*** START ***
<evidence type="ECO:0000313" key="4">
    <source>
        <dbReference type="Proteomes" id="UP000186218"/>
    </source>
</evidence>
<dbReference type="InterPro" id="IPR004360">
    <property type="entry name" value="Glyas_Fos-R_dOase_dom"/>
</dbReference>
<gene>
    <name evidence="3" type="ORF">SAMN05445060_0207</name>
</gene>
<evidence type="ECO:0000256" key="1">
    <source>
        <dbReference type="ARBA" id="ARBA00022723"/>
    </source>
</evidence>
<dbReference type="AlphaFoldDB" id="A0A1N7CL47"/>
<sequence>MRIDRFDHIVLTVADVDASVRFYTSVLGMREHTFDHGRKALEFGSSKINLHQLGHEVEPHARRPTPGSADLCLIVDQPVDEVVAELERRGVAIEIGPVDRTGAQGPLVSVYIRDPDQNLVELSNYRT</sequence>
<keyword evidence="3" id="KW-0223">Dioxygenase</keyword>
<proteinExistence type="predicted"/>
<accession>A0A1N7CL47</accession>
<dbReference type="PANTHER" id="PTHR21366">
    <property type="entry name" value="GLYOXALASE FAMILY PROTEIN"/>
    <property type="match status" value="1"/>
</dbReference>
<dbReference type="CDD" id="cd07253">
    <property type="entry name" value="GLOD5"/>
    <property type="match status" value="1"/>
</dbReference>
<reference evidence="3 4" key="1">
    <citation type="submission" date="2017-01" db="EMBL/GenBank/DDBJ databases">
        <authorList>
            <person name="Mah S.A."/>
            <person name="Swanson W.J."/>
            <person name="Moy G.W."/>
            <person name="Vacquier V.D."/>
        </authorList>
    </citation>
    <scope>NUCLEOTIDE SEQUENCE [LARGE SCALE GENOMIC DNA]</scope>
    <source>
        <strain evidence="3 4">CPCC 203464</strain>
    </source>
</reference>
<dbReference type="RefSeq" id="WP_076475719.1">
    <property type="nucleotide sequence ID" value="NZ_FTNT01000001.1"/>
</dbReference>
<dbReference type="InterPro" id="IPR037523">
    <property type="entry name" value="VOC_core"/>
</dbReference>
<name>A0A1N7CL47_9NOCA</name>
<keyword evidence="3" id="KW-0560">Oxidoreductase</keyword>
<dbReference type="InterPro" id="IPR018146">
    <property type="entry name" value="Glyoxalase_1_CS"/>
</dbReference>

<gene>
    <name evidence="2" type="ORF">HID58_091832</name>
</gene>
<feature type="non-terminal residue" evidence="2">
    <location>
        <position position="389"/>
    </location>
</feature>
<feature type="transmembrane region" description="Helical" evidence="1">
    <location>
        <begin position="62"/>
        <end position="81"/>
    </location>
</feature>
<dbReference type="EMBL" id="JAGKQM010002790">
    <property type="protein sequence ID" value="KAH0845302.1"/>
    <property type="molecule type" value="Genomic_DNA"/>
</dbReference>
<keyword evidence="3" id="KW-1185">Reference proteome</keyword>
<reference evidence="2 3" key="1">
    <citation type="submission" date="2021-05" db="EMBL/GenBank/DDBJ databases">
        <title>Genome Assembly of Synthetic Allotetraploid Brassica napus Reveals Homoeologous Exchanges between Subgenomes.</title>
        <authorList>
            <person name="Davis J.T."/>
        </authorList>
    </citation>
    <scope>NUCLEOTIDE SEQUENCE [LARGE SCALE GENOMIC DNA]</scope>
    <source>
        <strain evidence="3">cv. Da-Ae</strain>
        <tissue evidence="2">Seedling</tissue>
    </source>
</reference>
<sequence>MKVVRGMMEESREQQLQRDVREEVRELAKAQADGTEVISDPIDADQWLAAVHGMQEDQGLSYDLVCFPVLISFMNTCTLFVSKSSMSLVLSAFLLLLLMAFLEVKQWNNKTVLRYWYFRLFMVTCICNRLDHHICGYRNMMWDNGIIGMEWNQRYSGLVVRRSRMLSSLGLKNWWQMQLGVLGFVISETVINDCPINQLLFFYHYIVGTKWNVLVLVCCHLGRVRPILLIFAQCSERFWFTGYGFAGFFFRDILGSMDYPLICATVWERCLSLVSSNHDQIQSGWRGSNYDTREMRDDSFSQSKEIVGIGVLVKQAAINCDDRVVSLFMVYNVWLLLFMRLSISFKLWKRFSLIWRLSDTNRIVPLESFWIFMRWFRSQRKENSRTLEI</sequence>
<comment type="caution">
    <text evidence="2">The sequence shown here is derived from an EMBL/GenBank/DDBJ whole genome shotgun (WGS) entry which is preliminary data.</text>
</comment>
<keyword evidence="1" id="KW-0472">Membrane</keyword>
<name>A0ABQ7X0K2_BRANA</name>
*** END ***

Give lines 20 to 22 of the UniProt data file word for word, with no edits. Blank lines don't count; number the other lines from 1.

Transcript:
<proteinExistence type="predicted"/>
<accession>A0A1N7CL47</accession>
<dbReference type="PANTHER" id="PTHR21366">